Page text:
Yes, rates will continue to climb. Again, don’t sweat it. “Based on our client conversations, most investors share our view that interest rates will continue [to] rise. But many believe that the equity market rotations that have recently accompanied rising rates have gone too far,” they write.
Don’t rule out tech. High-growth is underperforming value. Ergo, is it time to ditch tech? The answer: Not so fast. As rates continue to climb, value should continue to outperform. But there are some relative bargains to be found in tech. “Tech’s current 16% P/E premium to S&P 500 is actually lower than the 40-year average of 32%,” Goldman writes, suggesting the pull-back in tech could present some opportunities for canny investors.
There are plenty of other bargains out there (by the same definition). They include Consumer Staples, Communication Services, and Health Care, all of which trade at the lowest valuations relative to their own histories. Even energy and financials have more room to grow despite their epic rally over the past six months.
The dreaded third wave has finally hit Rome. That means, as of this morning, we’re in a zona rossa, which [checks notes from the Ministry of Bad News] means we can only drink red wine.
Wait, that’s not right.
It means schools are closed until our region’s color changes from red to orange, yellow, or, even better, to white. So, for the first time all school-year, the apartment is doubling as a classroom.
You all know the drill. Yes, it’s distance learning time.
This morning it means I can eavesdrop on today’s big history quiz. My wife and I took turns over the weekend quizzing the girls on the reign of Otto the Great. You remember Otto. He wasn’t just a king of the German tribes, but also got crowned Holy Roman Emperor. He’ll feature prominently in today’s quiz.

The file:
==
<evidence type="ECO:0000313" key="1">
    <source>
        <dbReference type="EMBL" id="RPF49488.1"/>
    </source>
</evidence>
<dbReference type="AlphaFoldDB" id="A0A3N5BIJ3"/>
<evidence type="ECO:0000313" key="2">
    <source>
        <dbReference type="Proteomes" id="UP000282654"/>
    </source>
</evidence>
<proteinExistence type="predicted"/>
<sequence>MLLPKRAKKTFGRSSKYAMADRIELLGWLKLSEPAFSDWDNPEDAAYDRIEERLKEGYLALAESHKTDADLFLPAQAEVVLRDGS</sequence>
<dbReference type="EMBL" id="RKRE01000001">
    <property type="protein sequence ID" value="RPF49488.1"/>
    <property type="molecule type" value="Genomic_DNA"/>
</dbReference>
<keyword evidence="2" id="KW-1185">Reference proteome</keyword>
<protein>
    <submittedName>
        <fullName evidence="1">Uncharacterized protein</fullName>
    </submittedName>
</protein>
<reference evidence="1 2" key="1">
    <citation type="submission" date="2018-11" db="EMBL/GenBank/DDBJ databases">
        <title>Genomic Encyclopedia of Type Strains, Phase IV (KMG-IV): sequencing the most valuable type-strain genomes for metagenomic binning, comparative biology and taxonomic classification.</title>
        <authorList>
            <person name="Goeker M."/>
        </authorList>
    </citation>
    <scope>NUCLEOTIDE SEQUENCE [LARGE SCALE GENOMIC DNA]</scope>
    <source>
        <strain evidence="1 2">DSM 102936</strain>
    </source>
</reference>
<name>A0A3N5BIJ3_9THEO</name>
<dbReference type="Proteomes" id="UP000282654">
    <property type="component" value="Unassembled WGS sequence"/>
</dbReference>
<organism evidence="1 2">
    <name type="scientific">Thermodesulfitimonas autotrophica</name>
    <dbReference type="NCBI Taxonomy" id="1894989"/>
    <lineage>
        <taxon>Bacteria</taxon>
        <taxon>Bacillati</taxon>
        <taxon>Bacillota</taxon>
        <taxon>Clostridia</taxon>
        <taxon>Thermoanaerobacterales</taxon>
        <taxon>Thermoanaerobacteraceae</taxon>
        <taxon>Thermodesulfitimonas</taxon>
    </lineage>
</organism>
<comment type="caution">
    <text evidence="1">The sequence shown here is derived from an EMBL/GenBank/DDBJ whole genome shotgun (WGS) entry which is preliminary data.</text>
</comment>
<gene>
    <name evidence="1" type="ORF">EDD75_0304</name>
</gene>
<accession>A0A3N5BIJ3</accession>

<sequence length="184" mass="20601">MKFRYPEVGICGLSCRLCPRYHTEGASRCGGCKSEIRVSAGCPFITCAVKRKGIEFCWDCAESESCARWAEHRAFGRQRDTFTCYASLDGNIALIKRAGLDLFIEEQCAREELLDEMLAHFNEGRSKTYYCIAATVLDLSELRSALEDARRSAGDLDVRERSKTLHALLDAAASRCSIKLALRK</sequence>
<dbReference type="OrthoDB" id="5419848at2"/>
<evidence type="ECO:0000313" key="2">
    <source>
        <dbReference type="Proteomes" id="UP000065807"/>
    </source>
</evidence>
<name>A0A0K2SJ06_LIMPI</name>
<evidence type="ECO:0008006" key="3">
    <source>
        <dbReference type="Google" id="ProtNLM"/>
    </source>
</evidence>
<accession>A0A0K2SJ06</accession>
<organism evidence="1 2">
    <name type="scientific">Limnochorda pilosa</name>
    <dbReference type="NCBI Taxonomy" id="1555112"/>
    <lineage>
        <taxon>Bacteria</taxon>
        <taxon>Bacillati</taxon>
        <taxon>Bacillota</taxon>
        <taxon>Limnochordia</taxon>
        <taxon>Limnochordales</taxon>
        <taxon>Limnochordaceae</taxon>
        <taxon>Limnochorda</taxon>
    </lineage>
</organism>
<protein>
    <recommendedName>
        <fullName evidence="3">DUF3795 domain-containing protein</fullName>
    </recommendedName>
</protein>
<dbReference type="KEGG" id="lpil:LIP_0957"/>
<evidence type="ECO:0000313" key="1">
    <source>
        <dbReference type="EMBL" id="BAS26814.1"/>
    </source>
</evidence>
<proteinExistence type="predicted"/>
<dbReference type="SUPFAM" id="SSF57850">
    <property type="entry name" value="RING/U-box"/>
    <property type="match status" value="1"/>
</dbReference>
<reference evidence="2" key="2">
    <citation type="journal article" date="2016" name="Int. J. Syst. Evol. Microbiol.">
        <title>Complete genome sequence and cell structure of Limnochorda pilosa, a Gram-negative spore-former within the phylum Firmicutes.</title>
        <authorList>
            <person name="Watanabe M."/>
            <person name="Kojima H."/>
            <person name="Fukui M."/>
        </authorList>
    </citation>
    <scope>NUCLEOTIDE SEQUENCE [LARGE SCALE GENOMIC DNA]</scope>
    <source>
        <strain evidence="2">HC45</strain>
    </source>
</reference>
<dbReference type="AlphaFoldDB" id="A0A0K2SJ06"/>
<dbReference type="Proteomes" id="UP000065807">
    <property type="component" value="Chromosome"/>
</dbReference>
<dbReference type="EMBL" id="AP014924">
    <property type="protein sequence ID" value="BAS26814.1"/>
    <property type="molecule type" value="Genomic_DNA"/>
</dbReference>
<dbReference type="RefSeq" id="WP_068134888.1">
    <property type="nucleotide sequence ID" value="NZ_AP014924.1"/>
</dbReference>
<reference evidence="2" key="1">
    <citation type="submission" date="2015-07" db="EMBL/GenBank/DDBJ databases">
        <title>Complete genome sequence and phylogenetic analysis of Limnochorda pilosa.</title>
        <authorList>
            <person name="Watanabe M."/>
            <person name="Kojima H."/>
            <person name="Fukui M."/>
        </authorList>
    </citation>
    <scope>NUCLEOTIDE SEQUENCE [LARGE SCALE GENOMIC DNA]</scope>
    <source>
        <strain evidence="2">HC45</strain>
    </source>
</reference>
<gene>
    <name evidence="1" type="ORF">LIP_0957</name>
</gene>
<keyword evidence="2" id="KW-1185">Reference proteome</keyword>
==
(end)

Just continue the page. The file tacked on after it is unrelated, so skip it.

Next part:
These little tutoring sessions fill in many of the holes in my understanding of Rome’s history. For example, Otto’s reign, I learned, coincided with the rise of Rome’s many noble families that would go on to jockey for influence and power inside the papacy, and around town. To really get ahead and climb the social ladder of the day, the idea was to get a nephew or son elected pope. I guess the modern equivalent would be to get your little brainiac into Stanford or Harvard and then hope she launches some buzzy app that achieves unicorn status.
The noble families of Rome—think the Borghese clan—aren’t the movers and shakers of yesteryear. But you’d be surprised how many my-great-uncle-the-pope conversations you can get into over a nice glass or wine in this town.
We know one such noble, a count. He’s not just a really sweet guy. He’s a hell of a surgeon. In 2019, my wife and I got invited to a gala dinner here in town for an international conference on pediatric surgery. The big fancy to-do was held at Galleria Colonna, a 14th century Baroque gem of a palace. The above-mentioned surgeon was the host. And what a gracious host he was. When he saw me slowing down to peek at the history of the place, he grabbed my elbow and gave me a private tour.
At one point we stopped in front of an ancient oil painting that sat above an ornate thrown. Here’s how that conversation went down:
Me: So you had a pope in the family?
The count: Yes, on my wife’s side.
Me: Which one?
The count: Here, I’ll show you. [We get up close to the throne and portrait.]
Me: Does that Latin inscription say something about the Great Schism?
The count: Yes. He said to the French, “Why don’t we all go back to Rome? Enough of this craziness.” They liked the idea of coming back to Rome so much, they said, “You should be pope!” And he became pope.
Me: That’s how they resolved the Great Schism?
The count: Let’s get a drink.
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Where will America spend $1,400?
Turns out the U.S. Census Bureau tracks such questions. In a survey of 110 million previous stimulus check recipients, an overwhelming number (52%) used the dough to pay off debt. Looking ahead, likely recipients plan to use the money to buy staples (on food, or to pay utilities). And what about putting the money into the stock market or to buy Bitcoin? Yep, that was another popular response.